|No. 1, 2015, stainless steel and car paint, 6.5 x 17.75 x 14 inches|
John Kenneth Galbraith once observed how people would often commend him on the informal, conversational style of his writing. I thank them, he said, and then assure them that this breeziness is the spontaneous result of six or seven hard-fought drafts. This is what I thought of when I viewed images of Judith Trepp's new sculptures, whose evident fluidity and grace belie the fact that they were created using a 40-ton press to bend — that is, force — the stainless steel into the desired form.
I often wonder if an artist will be offended if I remark on the sheer beauty of a work. Well, I can't help myself here. These works are, as my wife remarked, simply gorgeous, and the soft colors harmonize with the stainless steel in a way that feels meant-to-be. That metal can be made so pleasing and inviting is something fun to contemplate.
Some modes of art reveal the processes of their creation. Consider Kerouac's "spontaneous bop prosody," which many critics said would have benefited from some — make that a lot — of editing. They were wrong, because that's not what he was going for. He was trying to reveal streams of consciousness. This is a big part of what abstract expressionism was about, and why it was also called "action painting." It revealed the act of creating. These aren't that. But this is not to say there isn't spontaneity involved. I think that in this kind of art the spontaneity occurs at inception. I know that Judith is concerned with bringing images forth from the unconscious. The only way that happens is through some form of intuition. However, once this emergence has happened, conscious effort and technique are required to create the "final" work of art.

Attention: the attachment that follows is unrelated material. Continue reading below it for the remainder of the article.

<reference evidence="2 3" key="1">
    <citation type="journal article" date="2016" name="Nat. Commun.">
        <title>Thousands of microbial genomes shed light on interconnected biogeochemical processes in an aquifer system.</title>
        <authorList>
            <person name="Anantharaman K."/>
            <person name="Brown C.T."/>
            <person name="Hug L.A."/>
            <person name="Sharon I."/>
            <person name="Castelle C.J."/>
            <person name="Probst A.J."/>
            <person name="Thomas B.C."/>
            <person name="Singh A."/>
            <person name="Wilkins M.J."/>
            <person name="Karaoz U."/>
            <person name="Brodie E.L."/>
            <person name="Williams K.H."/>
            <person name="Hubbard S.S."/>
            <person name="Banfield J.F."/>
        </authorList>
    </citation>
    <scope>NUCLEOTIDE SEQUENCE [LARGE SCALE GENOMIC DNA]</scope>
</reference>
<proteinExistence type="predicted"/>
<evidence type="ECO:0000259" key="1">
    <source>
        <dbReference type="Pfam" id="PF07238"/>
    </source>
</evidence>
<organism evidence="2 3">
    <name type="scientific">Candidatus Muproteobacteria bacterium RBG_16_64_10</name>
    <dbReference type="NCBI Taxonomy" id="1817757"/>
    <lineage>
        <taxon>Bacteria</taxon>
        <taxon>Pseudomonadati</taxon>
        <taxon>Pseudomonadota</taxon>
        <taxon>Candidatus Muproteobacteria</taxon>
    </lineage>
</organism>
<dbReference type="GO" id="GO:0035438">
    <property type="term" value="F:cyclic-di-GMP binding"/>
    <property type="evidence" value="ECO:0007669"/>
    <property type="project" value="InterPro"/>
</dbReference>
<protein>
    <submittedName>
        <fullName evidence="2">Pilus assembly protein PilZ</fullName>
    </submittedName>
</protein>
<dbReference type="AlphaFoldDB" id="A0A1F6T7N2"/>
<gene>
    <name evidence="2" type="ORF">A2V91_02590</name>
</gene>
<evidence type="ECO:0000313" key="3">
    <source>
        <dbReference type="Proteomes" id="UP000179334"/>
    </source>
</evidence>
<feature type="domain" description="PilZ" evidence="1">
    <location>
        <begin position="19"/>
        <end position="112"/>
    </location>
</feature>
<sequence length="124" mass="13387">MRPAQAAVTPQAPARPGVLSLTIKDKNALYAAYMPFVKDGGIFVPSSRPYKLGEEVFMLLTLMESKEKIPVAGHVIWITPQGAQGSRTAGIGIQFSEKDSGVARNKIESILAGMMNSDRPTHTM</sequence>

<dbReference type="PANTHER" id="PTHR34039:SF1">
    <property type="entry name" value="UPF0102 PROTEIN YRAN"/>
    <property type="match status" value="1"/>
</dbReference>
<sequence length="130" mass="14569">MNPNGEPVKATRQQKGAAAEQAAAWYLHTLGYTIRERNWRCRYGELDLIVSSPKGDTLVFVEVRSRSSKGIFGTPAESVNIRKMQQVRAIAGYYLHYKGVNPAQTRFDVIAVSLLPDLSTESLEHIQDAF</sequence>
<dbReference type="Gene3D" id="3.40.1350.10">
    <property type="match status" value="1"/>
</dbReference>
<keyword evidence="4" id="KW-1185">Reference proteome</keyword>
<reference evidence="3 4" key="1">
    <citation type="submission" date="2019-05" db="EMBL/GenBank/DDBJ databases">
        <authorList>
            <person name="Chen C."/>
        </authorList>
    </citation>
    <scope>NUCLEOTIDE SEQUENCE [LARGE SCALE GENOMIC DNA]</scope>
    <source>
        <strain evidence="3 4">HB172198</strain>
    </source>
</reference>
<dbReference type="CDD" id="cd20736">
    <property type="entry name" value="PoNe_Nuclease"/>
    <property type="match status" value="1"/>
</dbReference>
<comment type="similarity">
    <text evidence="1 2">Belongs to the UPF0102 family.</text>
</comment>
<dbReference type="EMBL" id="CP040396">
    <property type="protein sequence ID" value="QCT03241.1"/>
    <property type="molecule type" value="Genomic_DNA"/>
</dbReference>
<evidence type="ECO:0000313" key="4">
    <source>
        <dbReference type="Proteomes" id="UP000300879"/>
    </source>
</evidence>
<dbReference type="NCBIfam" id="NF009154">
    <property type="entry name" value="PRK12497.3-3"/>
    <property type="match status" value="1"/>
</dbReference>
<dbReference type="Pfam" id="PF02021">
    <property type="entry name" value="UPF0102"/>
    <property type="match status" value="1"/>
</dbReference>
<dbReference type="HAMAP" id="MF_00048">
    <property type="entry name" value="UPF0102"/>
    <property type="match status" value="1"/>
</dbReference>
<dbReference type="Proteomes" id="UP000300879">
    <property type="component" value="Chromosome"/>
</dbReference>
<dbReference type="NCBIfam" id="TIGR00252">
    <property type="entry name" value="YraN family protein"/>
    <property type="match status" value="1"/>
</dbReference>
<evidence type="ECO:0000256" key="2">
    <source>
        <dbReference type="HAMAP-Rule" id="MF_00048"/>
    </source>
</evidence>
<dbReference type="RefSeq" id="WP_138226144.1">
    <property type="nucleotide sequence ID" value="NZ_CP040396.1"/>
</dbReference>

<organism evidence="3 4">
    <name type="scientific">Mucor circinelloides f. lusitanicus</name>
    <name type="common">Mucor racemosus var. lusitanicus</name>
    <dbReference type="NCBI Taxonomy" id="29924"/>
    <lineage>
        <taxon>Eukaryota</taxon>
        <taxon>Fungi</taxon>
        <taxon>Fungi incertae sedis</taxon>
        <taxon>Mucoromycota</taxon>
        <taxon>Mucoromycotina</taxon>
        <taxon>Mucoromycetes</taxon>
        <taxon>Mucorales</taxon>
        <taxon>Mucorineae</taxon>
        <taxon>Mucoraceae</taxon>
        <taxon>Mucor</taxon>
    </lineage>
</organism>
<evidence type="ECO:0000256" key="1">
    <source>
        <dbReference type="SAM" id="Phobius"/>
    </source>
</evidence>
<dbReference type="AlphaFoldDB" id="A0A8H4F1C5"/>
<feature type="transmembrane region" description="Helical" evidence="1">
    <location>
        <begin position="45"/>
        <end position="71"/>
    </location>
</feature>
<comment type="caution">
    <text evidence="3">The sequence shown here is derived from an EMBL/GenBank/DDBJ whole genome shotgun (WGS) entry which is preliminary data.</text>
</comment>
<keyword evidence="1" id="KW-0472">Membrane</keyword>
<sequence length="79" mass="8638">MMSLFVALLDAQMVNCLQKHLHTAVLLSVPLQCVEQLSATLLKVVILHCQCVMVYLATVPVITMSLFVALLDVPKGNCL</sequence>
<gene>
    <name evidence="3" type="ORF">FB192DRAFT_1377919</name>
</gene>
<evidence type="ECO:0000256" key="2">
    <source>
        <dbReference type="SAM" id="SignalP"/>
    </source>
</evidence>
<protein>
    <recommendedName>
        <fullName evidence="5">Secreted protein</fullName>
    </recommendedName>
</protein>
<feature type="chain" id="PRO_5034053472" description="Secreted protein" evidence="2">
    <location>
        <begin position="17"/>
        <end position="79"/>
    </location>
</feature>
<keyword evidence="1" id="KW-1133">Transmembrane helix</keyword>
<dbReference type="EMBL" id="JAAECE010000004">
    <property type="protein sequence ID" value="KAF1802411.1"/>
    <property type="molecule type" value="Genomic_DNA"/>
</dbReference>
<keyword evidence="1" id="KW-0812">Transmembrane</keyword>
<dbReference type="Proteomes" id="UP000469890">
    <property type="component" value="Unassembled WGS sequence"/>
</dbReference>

Process note: While writing this I have been listening to a collection of Yehudi Menuhin performances. I trust that neither he nor the composer would be offended by the fact that I found the violinist's performance of Act III from Tchaikovsky's Swan Lake to be exceedingly beautiful.
(Please view these at Judith Trepp's website as well, since these images aren't reproducing here quite as well as they do there.)
|No. 2, 2015, stainless steel and car paint, 6.5 x 17.75 x 17 inches|
|No. 2, 2015, stainless steel and car paint, 6.5 x 17.75 x 17|